Claim an Exception to Federal Purchasing Requirements
Products meeting ENERGY STAR or FEMP-designated efficiency requirements may not be life cycle cost-effective in certain low-use applications or in locations with very low rates for electricity or natural gas. However, for most applications, purchasers will find that energy-efficient products have the lowest life cycle cost.
Agencies may claim an exception to federal purchasing requirements through a written finding that no FEMP-designated or ENERGY STAR Certified product is available to meet functional requirements, or that no such product is life cycle cost-effective for the specific application. Learn more about federal product purchasing requirements.
Incorporate Federal Acquisition Regulation Language in Contracts
These mandatory requirements apply to all forms of procurement, including construction guide and project specifications; renovation, repair, energy service, and operation and maintenance (O&M) contracts; lease agreements; acquisitions made using purchase cards; and solicitations for offers. Federal Acquisition Regulation (FAR) Part 23.206 requires agencies to insert the clause at FAR section 52.223-15 into contracts and solicitations that deliver, acquire, furnish, or specify energy-consuming products for use in federal government facilities. To comply with FAR requirements, FEMP recommends that agencies incorporate efficiency requirements into technical specifications, the evaluation criteria of solicitations, and the evaluations of solicitation responses.
The FEMP publication, Contracting For Efficiency: A Best Practices Guide for Energy Efficient Product Procurement, may be of particular use to federal contract officers, technical specifiers, and other acquisition professionals in helping to write effective solicitations and other procurement documentation for these products.
Find Federal Supply Sources
The federal supply sources for energy-efficient products are the General Services Administration (GSA) and the Defense Logistics Agency (DLA). GSA sells products through its Multiple Awards Schedules program and online shopping network, GSA Advantage!. DLA offers products through the Defense Supply Center Philadelphia and online through DOD FedMall (formerly DOD eMALL). Products sold through DLA are codified with a 13-digit National Stock Number (NSN) and, in some cases, a two-letter Environmental Attribute Code (ENAC). The ENAC identifies items that have positive environmental characteristics and meet standards set by an approved third party, such as FEMP and ENERGY STAR.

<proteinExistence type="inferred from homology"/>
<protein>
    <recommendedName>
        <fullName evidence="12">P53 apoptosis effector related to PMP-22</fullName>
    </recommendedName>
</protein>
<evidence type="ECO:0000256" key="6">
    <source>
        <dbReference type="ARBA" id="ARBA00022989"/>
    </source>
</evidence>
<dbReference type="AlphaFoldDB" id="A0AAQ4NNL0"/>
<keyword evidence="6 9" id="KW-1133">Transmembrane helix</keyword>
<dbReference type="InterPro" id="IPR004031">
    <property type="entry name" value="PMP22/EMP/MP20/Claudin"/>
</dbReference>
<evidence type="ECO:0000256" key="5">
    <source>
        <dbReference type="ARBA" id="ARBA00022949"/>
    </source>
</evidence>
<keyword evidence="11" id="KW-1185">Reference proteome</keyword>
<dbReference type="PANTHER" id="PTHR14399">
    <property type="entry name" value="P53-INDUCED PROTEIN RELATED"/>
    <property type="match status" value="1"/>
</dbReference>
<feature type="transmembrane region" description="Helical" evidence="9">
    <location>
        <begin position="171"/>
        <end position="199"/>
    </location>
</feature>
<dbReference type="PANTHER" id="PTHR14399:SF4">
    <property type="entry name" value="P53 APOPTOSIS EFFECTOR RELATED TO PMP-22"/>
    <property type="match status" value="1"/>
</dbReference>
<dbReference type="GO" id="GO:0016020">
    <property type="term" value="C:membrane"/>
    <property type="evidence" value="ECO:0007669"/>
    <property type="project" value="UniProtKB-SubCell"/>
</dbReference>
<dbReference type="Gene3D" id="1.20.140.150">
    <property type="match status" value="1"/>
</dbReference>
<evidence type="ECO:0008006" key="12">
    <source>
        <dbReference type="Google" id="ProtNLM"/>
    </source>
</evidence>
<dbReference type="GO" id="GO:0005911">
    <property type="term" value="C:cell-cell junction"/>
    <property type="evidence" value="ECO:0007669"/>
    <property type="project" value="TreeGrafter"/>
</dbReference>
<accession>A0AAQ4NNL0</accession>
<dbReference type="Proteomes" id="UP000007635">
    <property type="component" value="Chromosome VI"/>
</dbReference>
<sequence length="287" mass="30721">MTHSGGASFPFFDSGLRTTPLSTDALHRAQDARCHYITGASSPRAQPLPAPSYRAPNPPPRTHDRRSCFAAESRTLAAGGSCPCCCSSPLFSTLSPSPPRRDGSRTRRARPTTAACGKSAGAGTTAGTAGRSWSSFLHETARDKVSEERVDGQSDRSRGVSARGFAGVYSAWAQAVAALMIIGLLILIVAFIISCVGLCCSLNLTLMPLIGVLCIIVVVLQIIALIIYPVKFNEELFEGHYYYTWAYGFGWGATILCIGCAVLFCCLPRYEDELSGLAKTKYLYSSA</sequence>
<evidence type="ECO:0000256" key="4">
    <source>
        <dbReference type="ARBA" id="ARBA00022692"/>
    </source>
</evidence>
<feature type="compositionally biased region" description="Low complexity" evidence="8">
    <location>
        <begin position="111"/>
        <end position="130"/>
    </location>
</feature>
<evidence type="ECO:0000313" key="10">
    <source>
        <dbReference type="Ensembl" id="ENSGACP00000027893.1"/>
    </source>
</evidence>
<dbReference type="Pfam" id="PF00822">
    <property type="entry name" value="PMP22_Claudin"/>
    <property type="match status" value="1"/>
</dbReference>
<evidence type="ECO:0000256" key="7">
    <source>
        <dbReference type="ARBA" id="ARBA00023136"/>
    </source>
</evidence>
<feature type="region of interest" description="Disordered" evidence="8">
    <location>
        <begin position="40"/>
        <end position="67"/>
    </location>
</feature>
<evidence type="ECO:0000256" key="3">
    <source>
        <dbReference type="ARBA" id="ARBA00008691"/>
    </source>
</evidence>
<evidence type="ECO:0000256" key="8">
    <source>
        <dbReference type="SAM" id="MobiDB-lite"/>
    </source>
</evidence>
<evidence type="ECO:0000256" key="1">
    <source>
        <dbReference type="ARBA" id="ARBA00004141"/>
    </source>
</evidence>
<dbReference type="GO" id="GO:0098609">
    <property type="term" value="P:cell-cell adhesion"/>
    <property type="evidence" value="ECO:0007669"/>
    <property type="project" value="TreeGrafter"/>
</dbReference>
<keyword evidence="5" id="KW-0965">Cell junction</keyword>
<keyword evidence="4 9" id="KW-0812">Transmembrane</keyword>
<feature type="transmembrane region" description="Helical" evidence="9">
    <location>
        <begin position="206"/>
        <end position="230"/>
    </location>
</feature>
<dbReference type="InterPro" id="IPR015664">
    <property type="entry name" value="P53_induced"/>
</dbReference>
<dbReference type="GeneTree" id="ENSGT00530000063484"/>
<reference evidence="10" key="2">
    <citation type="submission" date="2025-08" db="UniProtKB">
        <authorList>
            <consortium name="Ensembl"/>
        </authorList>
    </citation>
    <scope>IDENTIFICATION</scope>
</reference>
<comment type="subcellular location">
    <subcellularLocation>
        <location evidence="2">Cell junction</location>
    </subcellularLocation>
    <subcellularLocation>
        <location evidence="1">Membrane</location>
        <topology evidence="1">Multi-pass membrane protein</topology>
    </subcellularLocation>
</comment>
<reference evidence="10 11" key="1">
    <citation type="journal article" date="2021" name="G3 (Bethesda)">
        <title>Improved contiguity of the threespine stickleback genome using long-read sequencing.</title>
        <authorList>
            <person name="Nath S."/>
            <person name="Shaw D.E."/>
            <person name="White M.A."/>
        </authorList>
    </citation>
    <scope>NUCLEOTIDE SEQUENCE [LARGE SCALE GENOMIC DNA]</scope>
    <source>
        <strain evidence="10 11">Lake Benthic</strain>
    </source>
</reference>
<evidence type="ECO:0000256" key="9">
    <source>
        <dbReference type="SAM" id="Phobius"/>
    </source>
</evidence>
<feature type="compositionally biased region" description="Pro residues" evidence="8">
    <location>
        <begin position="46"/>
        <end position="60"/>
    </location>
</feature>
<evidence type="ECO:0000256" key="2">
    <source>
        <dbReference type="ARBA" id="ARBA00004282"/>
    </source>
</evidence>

The United Nations Standard Products and Services Code (UNSPSC) is a worldwide classification system for e-commerce. It contains more than 50,000 commodities, including many used in the federal sector, each with a unique eight-digit, four-level identification code. Manufacturers and vendors are beginning to adopt the UNSPSC classification convention and electronic procurement systems are beginning to include UNSPSC tracking in their software packages. UNSPSCs can help the federal acquisition community identify product categories covered by sustainable acquisition requirements, track purchases of products within those categories, and report on progress toward meeting sustainable acquisition goals. FEMP has developed a table of ENERGY STAR and FEMP-designated covered product categories and related UNSPSC numbers.
Residential Whole-Home Gas Tankless Water Heater Schedules and Product Codes
Buyer Tips: Make Informed Product Purchases
Tankless water heaters (also called demand-type or instantaneous) heat water as it is needed. When an application (e.g., faucet, shower head, or clothes washer) is turned on, the flow of water activates the burner. For some products, a minimum flow of 0.5 gallon per minute (rpm) is needed to activate the burner. If the water flow is below this level, hot water will not be provided. When installing tankless water heaters, make sure the minimum flow of each application is sufficient to activate the burner.
Groundwater temperature will have an impact on the performance of tankless water heaters. A very low inlet temperature can reduce the amount of hot water delivered. Tankless water heaters are limited in the number of applications they can satisfy simultaneously. The largest tankless water heaters available provide around 5 gallons per minute (rpm). While this is enough hot water for several low-flow applications (e.g., bathroom faucets) or a couple moderate-flow applications (e.g., a shower and clothes washer), most tankless water heaters are unable to satisfy two high-flow applications (e.g., tub spigot, multi-head shower) at the same time.